In February 2009, St. Clair asked for e-mails and other computer terminal messages sent by a police sergeant while she was on duty. He believes that the sergeant sent messages stating her intention to remove the other officer from the force.

After St. Clair filed his request, the city missed deadlines for informing him about the status of the records. After agreeing to pay $71 for the records, he didn’t hear from the city for seven months.

The city told him that parts of the records had to be edited to delete confidential information. Eventually, he received three sets of squad car messages, the kind police send from computers in their cars, but they were almost all police-related checks of license plates and other data. There were few personal e-mails.

St. Clair knows that there were many more because he received some of them originally, he says.

Now the matter is before the Texas attorney general. The city acknowledges the screw-up. Assistant City Attorney Patrick Phillips wrote to the attorney general last week that “the city acknowledges that it has failed to comply with the time periods prescribed … in seeking a ruling from your office and recognizes that this failure results in the presumption that the information is public.”

But.

But the city has another argument to make. Phillips told me the city doesn’t have the information anymore. Why? E-mails and squad car messages are kept on the city’s computer servers for “not that long.”

Once e-mails are deleted from the system and removed from the servers, “we are not required to go to backup systems and backup tapes. … The attorney general’s office considers anything on a backup tape, that it’s no longer public information. … That’s a distinction made at the attorney general’s office, and we’re bound to follow.”

He may be right. In two open-records rulings for other government bodies, released in April, the attorney general’s office says that because e-mails are sometimes deleted from computers, “the data may be overwritten and permanently removed.”

To use backup tapes to retrieve old information, the attorney general’s office says, “the city would be required to restore data from the city’s back-up tapes onto a separate server. … Therefore, we find that any of the requested information that existed only in back-up tapes at the time of the request was no longer being ‘maintained’ by the city at the time of the request, and is not public information subject to disclosure.”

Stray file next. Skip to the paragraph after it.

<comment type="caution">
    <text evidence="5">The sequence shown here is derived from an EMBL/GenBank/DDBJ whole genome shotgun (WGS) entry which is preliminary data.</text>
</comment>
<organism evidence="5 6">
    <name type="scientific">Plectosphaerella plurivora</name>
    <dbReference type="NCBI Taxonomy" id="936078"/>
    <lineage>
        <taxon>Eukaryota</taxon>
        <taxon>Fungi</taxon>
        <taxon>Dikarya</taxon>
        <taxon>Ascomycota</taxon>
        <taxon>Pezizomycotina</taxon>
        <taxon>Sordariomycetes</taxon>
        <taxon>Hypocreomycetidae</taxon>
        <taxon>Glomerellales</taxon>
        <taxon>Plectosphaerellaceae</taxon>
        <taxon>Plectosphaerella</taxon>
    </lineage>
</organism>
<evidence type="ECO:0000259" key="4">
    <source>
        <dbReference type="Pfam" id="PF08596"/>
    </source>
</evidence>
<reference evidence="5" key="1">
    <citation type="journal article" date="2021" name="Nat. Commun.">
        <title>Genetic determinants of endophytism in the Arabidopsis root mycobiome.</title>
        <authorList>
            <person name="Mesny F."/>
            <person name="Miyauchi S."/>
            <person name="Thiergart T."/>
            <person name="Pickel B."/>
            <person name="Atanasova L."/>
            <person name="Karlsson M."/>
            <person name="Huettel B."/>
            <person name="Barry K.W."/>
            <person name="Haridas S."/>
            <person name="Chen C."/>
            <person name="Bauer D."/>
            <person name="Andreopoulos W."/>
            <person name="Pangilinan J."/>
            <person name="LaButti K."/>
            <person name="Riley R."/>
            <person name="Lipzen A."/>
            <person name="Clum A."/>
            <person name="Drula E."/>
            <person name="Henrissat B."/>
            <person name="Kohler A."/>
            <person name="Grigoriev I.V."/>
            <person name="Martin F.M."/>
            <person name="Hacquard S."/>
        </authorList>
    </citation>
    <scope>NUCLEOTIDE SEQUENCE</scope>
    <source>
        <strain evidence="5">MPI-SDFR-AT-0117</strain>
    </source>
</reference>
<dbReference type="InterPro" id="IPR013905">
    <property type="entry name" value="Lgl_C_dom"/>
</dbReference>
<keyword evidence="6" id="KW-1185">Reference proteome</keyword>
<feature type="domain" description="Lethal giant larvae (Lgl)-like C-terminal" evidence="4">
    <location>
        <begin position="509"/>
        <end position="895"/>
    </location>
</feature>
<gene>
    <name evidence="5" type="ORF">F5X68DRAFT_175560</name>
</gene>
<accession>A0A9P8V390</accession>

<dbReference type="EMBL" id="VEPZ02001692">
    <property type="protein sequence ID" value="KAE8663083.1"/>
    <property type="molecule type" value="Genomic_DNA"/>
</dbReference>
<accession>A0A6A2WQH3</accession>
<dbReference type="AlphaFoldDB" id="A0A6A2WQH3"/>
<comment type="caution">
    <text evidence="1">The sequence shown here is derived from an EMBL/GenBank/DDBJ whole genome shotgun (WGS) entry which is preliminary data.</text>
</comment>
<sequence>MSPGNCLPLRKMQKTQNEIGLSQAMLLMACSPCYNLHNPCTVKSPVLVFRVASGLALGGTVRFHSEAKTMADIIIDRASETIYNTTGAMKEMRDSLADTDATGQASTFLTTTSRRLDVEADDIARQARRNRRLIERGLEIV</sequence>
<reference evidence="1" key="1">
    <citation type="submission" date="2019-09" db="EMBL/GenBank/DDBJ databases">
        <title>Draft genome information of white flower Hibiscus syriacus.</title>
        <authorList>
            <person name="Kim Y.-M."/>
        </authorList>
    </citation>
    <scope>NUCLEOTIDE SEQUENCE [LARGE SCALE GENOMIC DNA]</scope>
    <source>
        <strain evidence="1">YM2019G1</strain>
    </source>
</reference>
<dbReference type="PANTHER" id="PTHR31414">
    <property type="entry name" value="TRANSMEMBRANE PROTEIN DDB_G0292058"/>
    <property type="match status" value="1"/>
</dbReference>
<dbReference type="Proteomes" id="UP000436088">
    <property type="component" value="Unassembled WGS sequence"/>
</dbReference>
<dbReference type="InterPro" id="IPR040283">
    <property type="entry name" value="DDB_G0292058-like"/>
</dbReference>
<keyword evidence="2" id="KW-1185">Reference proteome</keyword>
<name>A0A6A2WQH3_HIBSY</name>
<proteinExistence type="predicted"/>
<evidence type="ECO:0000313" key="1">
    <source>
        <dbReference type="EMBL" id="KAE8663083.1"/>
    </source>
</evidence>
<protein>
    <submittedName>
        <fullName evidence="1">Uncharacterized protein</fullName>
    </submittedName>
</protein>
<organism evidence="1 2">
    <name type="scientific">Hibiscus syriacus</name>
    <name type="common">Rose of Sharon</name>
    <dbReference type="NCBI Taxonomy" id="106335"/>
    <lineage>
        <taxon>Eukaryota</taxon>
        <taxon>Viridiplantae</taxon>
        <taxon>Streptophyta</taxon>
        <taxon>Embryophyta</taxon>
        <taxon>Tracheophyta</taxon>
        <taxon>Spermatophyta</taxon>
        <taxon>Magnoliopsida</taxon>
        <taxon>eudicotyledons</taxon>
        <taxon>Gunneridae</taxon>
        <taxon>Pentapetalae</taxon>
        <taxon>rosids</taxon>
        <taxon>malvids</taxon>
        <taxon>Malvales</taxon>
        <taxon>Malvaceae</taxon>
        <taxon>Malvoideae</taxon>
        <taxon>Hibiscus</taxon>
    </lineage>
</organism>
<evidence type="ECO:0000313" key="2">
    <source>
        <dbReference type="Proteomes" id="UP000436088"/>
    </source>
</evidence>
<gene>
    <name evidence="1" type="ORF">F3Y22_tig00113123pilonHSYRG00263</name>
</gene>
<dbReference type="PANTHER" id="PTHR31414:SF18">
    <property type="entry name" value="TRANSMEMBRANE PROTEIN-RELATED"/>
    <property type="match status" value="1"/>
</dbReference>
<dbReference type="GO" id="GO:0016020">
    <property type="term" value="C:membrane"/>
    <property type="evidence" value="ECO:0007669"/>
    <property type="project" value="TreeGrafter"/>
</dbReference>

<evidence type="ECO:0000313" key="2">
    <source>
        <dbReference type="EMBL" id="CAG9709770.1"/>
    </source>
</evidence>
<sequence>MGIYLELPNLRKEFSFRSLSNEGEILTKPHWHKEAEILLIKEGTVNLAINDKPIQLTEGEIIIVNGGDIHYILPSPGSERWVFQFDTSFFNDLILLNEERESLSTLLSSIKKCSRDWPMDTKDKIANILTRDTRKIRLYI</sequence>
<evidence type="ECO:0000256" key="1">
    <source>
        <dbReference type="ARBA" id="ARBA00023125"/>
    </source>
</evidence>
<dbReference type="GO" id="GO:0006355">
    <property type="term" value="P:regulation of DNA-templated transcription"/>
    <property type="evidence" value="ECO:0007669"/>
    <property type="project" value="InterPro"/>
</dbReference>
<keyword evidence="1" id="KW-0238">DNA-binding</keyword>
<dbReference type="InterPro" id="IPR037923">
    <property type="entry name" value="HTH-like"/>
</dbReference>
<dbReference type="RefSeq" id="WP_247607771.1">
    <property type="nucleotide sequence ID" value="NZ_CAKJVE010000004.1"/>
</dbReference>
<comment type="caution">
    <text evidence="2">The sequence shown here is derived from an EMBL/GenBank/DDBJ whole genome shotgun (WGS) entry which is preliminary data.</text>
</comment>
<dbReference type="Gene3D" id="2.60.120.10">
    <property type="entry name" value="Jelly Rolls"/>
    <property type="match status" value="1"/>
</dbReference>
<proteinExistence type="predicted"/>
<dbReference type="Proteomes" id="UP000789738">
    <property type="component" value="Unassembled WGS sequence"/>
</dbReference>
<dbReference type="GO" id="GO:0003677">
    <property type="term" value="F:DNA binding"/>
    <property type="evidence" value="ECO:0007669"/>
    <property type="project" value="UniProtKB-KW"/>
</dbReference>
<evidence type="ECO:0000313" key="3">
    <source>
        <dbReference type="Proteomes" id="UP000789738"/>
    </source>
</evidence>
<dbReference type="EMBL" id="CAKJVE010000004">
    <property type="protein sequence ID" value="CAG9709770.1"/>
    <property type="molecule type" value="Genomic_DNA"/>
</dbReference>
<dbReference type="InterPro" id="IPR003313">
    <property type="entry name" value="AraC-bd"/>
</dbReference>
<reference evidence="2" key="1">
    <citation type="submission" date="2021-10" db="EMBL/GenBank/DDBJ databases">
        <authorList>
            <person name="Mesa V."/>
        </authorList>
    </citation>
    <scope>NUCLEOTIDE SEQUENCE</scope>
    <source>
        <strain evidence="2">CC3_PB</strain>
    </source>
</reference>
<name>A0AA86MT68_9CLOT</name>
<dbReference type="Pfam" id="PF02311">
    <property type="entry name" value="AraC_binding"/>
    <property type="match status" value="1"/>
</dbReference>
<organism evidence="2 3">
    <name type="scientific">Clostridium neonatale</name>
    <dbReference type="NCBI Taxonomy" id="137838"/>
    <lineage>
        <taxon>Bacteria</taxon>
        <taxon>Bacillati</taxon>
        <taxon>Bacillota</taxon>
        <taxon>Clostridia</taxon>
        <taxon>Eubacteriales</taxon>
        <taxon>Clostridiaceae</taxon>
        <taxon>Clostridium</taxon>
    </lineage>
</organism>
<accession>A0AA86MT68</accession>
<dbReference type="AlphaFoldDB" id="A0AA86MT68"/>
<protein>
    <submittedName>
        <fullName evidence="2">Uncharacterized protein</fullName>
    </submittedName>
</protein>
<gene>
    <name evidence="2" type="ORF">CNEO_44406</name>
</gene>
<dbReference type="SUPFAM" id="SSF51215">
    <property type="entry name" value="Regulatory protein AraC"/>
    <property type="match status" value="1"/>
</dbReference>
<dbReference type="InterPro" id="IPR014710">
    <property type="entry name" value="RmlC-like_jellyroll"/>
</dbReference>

Read the two April 2010 opinions here and here.

Ouch. The Watchdog doesn’t like that. Did the city miss deadlines so that the information would be gone? The Library of Congress can accept an archive of every public tweet on Twitter since 2006, so electronic storage of records by governments should not be a problem.

St. Clair wants copies of messages that he believes he is entitled to have. He will apparently never see them, but until now, nobody bothered to tell him why.

“It’s not our ideal,” Phillips said. “We know the process is ugly. … We would like it to be better.”

Happy Fourth.

# # #

Dave Lieber, The Watchdog columnist for The Fort Worth Star-Telegram, is the founder of Watchdog Nation. The new 2010 edition of his book, Dave Lieber’s Watchdog Nation: Bite Back When Businesses and Scammers Do You Wrong, is out. Revised and expanded, the book won two national book awards in 2009 for social change. Twitter @DaveLieber

Dave Lieber book that won two national awards for social change.

Smart meters become urban legends

Smart meters are coming to your house. Eventually. But as the first wave of North Texans gets those digital meters, they are becoming the stuff of urban legend.

Look at what has happened to Oncor Electric Delivery.


Dave Lieber writes about Oncor's smart meters